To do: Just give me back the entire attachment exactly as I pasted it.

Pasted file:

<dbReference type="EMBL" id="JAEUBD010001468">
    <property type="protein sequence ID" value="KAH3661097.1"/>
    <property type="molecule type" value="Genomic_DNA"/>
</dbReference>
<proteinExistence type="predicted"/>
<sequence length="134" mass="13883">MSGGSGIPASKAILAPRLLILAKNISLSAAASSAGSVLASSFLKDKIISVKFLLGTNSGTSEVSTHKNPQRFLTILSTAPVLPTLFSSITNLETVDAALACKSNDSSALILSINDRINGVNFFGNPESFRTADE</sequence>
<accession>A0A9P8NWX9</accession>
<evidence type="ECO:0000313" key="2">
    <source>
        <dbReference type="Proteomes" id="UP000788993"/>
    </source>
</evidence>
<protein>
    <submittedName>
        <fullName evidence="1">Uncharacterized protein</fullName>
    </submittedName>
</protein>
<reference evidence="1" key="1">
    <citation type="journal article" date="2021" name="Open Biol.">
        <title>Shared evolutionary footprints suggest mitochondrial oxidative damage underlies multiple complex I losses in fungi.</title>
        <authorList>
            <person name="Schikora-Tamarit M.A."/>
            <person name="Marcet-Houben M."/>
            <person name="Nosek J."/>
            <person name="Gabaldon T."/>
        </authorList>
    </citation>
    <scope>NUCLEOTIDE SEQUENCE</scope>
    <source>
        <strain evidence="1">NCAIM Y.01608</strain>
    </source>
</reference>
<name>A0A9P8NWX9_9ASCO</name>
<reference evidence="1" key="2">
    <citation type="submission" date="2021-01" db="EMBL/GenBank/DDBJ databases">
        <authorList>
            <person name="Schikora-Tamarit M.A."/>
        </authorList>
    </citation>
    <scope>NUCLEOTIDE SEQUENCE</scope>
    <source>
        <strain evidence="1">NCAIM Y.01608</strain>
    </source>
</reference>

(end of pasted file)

<dbReference type="EMBL" id="JAEUBD010001468">
    <property type="protein sequence ID" value="KAH3661097.1"/>
    <property type="molecule type" value="Genomic_DNA"/>
</dbReference>
<proteinExistence type="predicted"/>
<sequence length="134" mass="13883">MSGGSGIPASKAILAPRLLILAKNISLSAAASSAGSVLASSFLKDKIISVKFLLGTNSGTSEVSTHKNPQRFLTILSTAPVLPTLFSSITNLETVDAALACKSNDSSALILSINDRINGVNFFGNPESFRTADE</sequence>
<accession>A0A9P8NWX9</accession>
<evidence type="ECO:0000313" key="2">
    <source>
        <dbReference type="Proteomes" id="UP000788993"/>
    </source>
</evidence>
<protein>
    <submittedName>
        <fullName evidence="1">Uncharacterized protein</fullName>
    </submittedName>
</protein>
<reference evidence="1" key="1">
    <citation type="journal article" date="2021" name="Open Biol.">
        <title>Shared evolutionary footprints suggest mitochondrial oxidative damage underlies multiple complex I losses in fungi.</title>
        <authorList>
            <person name="Schikora-Tamarit M.A."/>
            <person name="Marcet-Houben M."/>
            <person name="Nosek J."/>
            <person name="Gabaldon T."/>
        </authorList>
    </citation>
    <scope>NUCLEOTIDE SEQUENCE</scope>
    <source>
        <strain evidence="1">NCAIM Y.01608</strain>
    </source>
</reference>
<name>A0A9P8NWX9_9ASCO</name>
<reference evidence="1" key="2">
    <citation type="submission" date="2021-01" db="EMBL/GenBank/DDBJ databases">
        <authorList>
            <person name="Schikora-Tamarit M.A."/>
        </authorList>
    </citation>
    <scope>NUCLEOTIDE SEQUENCE</scope>
    <source>
        <strain evidence="1">NCAIM Y.01608</strain>
    </source>
</reference>